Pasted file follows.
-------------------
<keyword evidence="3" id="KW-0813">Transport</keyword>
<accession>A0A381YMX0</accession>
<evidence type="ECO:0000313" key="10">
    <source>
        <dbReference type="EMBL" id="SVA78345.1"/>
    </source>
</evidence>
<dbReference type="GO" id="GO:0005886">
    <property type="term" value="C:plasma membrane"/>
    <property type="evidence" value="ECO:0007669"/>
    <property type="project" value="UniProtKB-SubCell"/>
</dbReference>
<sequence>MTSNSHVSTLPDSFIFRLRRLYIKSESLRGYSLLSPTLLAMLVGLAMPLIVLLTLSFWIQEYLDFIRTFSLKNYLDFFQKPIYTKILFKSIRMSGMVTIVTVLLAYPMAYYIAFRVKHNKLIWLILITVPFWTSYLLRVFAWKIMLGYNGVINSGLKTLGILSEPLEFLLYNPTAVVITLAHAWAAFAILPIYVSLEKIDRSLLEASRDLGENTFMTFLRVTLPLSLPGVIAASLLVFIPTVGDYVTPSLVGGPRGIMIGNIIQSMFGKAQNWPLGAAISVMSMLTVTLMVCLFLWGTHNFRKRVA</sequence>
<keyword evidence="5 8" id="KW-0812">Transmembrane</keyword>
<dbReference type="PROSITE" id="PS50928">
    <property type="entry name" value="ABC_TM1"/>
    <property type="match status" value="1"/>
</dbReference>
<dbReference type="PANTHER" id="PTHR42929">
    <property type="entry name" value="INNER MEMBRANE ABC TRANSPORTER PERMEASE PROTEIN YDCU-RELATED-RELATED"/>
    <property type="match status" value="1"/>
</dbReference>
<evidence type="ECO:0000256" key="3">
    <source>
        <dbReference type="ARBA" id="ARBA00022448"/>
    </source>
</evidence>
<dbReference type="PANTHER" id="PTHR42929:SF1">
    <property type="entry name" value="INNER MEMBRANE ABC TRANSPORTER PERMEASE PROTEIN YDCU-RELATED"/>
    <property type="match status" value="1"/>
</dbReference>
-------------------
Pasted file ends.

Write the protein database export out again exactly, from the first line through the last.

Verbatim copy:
<keyword evidence="3" id="KW-0813">Transport</keyword>
<accession>A0A381YMX0</accession>
<evidence type="ECO:0000313" key="10">
    <source>
        <dbReference type="EMBL" id="SVA78345.1"/>
    </source>
</evidence>
<dbReference type="GO" id="GO:0005886">
    <property type="term" value="C:plasma membrane"/>
    <property type="evidence" value="ECO:0007669"/>
    <property type="project" value="UniProtKB-SubCell"/>
</dbReference>
<sequence>MTSNSHVSTLPDSFIFRLRRLYIKSESLRGYSLLSPTLLAMLVGLAMPLIVLLTLSFWIQEYLDFIRTFSLKNYLDFFQKPIYTKILFKSIRMSGMVTIVTVLLAYPMAYYIAFRVKHNKLIWLILITVPFWTSYLLRVFAWKIMLGYNGVINSGLKTLGILSEPLEFLLYNPTAVVITLAHAWAAFAILPIYVSLEKIDRSLLEASRDLGENTFMTFLRVTLPLSLPGVIAASLLVFIPTVGDYVTPSLVGGPRGIMIGNIIQSMFGKAQNWPLGAAISVMSMLTVTLMVCLFLWGTHNFRKRVA</sequence>
<keyword evidence="5 8" id="KW-0812">Transmembrane</keyword>
<dbReference type="PROSITE" id="PS50928">
    <property type="entry name" value="ABC_TM1"/>
    <property type="match status" value="1"/>
</dbReference>
<dbReference type="PANTHER" id="PTHR42929">
    <property type="entry name" value="INNER MEMBRANE ABC TRANSPORTER PERMEASE PROTEIN YDCU-RELATED-RELATED"/>
    <property type="match status" value="1"/>
</dbReference>
<evidence type="ECO:0000256" key="3">
    <source>
        <dbReference type="ARBA" id="ARBA00022448"/>
    </source>
</evidence>
<dbReference type="PANTHER" id="PTHR42929:SF1">
    <property type="entry name" value="INNER MEMBRANE ABC TRANSPORTER PERMEASE PROTEIN YDCU-RELATED"/>
    <property type="match status" value="1"/>
</dbReference>